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Huck Out West: A Novel Hardcover – January 10, 2017
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“Huck Out West [is] the latest to emerge from this wild genius’s half-century outpouring of postmodernist books, stories, novellas and plays....Under Coover’s hell-hot pen....this pulsating anti-epic....establishes Huck in exactly the place Twain himself planned to take him.”
- Ron Powers, The New York Times Book Review
“Magical....Among the many elements that Coover imitates so well is Twain’s misanthropy, his macabre sense of humor and his perpetually offended innocence....Indeed, everybody seems to be growing old except Huck, who remains a voice of perplexed kindness, and Coover, who, at 84, is still a miraculously sharp writer.”
- Ron Charles, The Washington Post
“An audacious and revisionary sequel to Twain’s masterpiece. It is both true to the spirit of Twain and quintessentially Cooveresque.”
- Times Literary Supplement
“Coover’s speculations on what happened to Huck after he broke free of his Missouri hometown make for a wildly funny, violently imaginative Western yarn with caustic humor Twain himself might have envied.”
- Tom Beer, Newsday
“A spacious-skies frontier ripsnorter that stands alone as a wildly funny, violently imaginative Western yarn with flamboyant plot turns and caustic humor Twain himself might have appreciated, if not envied....[a] droll yet faithful replication of Twain’s first-person narration.”
- Gene Seymour, Newsday
“Mr. Coover has been one of the country's leading postmodernists. But Huck Out West doesn't deconstruct The Adventures of Huckleberry Finn so much as reprise it....as in Twain's original, the winsome humor of Huck's muddytatings lend the story a deceptive innocence.”
- Sam Sacks, The Wall Street Journal
“Rowdy, funny, and brilliant....It’s not necessary to remember Mark Twain’s classic to enjoy this tale....It’s Cormac McCarthy’s Blood Meridian narrated by the good-natured Huck....Coover takes Twain’s characters and creates a worthy extension of their lives. In doing that, he creates a scathing vision of the violent Westward movement as seen through the innocent eyes of Huckleberry Finn.”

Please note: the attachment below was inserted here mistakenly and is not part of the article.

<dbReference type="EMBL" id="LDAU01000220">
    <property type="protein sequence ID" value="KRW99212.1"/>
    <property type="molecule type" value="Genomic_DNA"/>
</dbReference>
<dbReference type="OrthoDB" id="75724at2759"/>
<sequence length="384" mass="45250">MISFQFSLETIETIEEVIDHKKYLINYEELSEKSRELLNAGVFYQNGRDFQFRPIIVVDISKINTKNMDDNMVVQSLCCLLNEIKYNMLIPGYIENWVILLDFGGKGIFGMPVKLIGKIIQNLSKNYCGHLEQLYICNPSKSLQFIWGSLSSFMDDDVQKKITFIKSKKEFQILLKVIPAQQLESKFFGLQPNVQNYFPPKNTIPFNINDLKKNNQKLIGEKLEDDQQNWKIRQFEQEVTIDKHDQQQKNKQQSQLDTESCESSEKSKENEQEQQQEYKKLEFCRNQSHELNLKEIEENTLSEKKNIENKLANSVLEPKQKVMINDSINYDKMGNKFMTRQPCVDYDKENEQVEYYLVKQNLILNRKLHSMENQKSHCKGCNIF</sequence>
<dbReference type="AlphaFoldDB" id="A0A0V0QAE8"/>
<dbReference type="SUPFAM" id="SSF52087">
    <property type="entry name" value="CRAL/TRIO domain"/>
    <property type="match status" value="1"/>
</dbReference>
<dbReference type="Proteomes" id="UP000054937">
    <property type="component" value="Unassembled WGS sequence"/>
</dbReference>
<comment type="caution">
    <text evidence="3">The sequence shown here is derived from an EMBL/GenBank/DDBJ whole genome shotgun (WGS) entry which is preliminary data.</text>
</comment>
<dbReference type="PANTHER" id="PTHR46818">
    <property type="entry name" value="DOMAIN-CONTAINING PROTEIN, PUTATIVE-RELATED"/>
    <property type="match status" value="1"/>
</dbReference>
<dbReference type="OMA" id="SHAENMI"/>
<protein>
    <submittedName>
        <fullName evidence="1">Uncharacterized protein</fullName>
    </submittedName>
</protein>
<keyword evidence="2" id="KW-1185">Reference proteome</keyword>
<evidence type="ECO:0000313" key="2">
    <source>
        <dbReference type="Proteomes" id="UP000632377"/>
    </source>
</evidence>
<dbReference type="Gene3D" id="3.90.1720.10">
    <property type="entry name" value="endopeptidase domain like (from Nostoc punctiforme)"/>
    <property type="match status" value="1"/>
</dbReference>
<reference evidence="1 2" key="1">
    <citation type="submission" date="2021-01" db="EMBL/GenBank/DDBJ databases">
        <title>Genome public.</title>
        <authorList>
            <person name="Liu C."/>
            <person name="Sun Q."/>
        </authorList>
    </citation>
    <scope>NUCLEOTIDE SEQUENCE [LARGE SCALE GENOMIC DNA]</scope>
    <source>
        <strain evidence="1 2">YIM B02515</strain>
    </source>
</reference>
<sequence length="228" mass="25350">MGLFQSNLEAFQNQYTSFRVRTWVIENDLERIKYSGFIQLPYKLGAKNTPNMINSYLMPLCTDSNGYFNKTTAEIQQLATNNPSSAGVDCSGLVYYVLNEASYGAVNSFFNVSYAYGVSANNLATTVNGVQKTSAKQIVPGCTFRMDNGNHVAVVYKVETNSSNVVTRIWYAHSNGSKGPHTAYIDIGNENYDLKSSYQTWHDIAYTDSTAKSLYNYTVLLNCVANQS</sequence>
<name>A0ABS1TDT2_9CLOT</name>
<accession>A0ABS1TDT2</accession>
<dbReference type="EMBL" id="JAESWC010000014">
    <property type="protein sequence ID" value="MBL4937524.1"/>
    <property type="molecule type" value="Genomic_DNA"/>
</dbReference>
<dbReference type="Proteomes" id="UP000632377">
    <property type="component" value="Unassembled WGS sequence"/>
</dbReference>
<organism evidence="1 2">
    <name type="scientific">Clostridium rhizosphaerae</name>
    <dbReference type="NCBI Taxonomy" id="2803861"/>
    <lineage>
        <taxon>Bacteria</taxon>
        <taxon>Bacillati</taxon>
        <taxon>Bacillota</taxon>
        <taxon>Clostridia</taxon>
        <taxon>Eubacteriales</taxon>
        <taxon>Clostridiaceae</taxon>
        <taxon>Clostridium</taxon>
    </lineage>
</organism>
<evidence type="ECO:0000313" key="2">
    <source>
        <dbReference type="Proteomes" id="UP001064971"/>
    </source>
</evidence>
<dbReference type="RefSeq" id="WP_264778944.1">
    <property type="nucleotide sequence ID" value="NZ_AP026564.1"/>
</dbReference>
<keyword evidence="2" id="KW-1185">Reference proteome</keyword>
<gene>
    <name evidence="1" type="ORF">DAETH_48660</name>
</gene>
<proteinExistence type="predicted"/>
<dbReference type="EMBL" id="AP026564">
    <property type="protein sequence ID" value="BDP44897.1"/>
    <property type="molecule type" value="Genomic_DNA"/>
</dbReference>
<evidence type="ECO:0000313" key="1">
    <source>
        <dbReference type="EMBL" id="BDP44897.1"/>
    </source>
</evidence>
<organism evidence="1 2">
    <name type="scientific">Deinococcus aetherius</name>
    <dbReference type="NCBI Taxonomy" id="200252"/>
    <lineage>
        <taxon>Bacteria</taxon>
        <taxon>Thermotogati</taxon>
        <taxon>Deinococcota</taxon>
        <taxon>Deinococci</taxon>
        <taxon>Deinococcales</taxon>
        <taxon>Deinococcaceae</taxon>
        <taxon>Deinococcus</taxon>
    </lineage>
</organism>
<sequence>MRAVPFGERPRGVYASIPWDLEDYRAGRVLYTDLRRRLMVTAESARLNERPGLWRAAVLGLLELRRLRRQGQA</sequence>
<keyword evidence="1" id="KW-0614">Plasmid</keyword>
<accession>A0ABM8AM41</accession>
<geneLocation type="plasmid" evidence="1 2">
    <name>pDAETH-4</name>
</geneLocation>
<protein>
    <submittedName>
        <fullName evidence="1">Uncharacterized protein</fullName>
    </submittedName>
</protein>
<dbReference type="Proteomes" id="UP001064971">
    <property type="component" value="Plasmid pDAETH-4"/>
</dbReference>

- The Missourian
“An astonishing picaresque novel, narrated by Huck himself in a voice as authentic as Twain's original creation....Huck Out West is simply splendid, raucous, ribald and rib-ticklin'. After fifty years of incredible novels, this is another one of Coover's triumphs.”
- The Providence Journal
“An extraordinary book…a beautifully earnest and direct work from perhaps the most formidable trickster in American letters. Anyone with an ounce of heart in their chests should read this immediately.”
- Alan Moore, author of Jerusalem
“In Huck Out West, Robert Coover brilliantly (and outrageously) revives Mark Twain’s cardinal character by way of deconstructing any number of our cherished myths. Coover is in fine antic form here―truly, Huck never had it so good.”
- T. C. Boyle
About the Author
Robert Coover is the author, most recently of Huck Out West, among many others publications. He is a pioneer in the field of electronic writing and founded the International Writers Project, a freedom-to-write program, at Brown University. He lives in Providence, Rhode Island.
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I found this novel very disappointing - boring, even - and an unworthy successor to Twain's masterpiece. Both Huckleberry Finn and Tom Sawyer are unlikable characters. Tom has grown up to be a bloviating braggart and huckster with few redeeming qualities. He's got "stile," - or thinks he has - but very little substance. Huck has grown up to be a melancholy drunk who still worships the ground Tom walks on but is passive and ineffectual at making a decent life for himself. Many of Twain's other characters make cameo appearances in the novel: Jim has found Jesus, Becky Thatcher has become a prostitute with a heart of gold, and Tom's old pal Ben Rogers has become leader of a band of robbers.